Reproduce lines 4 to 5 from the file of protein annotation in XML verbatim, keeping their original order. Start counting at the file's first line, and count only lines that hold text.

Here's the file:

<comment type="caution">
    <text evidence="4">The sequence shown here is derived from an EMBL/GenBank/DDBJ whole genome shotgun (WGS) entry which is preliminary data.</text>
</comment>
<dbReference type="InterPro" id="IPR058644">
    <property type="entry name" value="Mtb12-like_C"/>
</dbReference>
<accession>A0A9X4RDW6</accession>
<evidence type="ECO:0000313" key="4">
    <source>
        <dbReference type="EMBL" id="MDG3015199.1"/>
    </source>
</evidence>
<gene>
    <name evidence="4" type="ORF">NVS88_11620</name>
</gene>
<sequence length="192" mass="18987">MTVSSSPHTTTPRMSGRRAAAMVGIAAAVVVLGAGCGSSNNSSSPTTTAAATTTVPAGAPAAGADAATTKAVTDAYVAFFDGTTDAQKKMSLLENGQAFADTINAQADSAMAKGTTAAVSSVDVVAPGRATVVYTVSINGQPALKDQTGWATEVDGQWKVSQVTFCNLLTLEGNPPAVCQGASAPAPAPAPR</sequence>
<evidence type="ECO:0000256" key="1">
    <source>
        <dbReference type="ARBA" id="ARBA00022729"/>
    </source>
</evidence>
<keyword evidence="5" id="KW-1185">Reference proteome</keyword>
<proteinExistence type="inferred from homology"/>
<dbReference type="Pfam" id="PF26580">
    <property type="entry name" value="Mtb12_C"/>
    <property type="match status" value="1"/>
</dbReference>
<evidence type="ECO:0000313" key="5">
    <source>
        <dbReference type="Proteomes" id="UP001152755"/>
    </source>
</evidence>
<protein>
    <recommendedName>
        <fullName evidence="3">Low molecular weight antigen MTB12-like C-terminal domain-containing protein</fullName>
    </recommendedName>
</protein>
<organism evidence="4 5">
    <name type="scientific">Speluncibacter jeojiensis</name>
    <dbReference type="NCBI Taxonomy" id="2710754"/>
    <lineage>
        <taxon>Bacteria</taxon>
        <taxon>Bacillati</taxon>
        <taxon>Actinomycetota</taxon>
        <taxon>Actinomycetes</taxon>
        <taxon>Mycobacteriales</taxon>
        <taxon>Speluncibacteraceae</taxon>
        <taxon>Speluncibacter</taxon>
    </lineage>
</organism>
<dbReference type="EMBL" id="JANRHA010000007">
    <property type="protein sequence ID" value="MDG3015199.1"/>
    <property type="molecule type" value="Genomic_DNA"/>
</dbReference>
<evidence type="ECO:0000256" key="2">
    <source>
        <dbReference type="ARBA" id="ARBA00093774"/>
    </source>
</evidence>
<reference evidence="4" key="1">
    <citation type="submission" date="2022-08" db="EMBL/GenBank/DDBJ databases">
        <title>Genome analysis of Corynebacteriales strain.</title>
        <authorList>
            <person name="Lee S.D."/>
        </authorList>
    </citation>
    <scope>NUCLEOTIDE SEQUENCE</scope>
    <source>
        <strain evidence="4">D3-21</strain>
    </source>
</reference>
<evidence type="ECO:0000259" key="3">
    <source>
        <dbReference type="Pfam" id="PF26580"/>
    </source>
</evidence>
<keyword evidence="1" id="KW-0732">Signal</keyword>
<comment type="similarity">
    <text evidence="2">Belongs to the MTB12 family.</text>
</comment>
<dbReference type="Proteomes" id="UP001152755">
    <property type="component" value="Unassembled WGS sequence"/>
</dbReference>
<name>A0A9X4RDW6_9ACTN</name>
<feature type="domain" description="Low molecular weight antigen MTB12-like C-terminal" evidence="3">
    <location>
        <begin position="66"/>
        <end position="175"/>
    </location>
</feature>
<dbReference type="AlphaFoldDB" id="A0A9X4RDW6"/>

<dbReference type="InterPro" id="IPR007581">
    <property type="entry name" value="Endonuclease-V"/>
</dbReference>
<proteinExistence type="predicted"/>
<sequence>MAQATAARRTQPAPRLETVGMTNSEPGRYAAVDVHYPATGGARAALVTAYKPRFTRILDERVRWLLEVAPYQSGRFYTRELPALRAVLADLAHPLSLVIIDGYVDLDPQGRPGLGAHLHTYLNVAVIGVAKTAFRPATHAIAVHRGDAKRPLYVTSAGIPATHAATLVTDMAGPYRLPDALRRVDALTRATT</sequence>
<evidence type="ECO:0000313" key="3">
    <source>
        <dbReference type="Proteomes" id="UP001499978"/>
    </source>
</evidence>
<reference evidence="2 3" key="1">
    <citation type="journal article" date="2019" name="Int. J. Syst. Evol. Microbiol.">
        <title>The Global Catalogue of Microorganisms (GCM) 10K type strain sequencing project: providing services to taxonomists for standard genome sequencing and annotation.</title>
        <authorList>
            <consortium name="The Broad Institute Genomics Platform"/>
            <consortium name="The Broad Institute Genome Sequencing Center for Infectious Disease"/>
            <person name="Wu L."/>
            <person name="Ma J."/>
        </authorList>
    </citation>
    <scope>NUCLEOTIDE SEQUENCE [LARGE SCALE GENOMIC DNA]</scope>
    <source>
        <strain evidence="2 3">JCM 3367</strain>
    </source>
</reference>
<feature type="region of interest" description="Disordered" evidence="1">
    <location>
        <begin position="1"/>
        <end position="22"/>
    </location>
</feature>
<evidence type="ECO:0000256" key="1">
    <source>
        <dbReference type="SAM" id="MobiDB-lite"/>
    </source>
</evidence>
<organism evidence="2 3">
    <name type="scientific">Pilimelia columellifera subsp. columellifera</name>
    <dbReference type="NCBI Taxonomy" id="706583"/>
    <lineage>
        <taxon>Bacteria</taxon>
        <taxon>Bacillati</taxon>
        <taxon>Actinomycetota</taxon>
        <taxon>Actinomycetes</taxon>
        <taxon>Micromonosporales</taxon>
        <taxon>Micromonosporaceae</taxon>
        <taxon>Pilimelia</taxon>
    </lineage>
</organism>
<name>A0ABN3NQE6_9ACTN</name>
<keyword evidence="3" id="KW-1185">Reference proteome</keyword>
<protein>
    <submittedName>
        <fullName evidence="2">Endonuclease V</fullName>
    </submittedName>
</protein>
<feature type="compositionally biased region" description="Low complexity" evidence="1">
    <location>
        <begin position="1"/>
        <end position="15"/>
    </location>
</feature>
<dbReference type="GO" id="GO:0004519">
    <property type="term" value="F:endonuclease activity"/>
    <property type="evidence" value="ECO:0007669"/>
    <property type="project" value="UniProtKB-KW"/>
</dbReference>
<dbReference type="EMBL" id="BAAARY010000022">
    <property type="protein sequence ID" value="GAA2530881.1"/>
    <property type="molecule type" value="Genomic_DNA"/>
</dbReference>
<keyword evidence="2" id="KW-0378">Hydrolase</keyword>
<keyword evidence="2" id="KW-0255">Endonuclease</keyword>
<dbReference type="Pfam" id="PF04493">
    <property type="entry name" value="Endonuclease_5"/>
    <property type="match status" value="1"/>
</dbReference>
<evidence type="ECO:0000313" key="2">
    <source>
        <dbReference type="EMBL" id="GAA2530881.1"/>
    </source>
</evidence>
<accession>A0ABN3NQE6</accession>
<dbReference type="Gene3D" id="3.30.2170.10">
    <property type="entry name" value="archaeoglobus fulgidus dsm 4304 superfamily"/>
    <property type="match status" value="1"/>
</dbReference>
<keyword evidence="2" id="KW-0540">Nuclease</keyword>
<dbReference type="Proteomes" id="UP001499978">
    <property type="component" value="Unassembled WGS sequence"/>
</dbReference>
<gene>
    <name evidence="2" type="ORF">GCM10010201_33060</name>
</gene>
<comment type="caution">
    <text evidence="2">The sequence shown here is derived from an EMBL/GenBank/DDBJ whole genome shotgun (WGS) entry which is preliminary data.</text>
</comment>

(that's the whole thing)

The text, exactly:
<dbReference type="InterPro" id="IPR058644">
    <property type="entry name" value="Mtb12-like_C"/>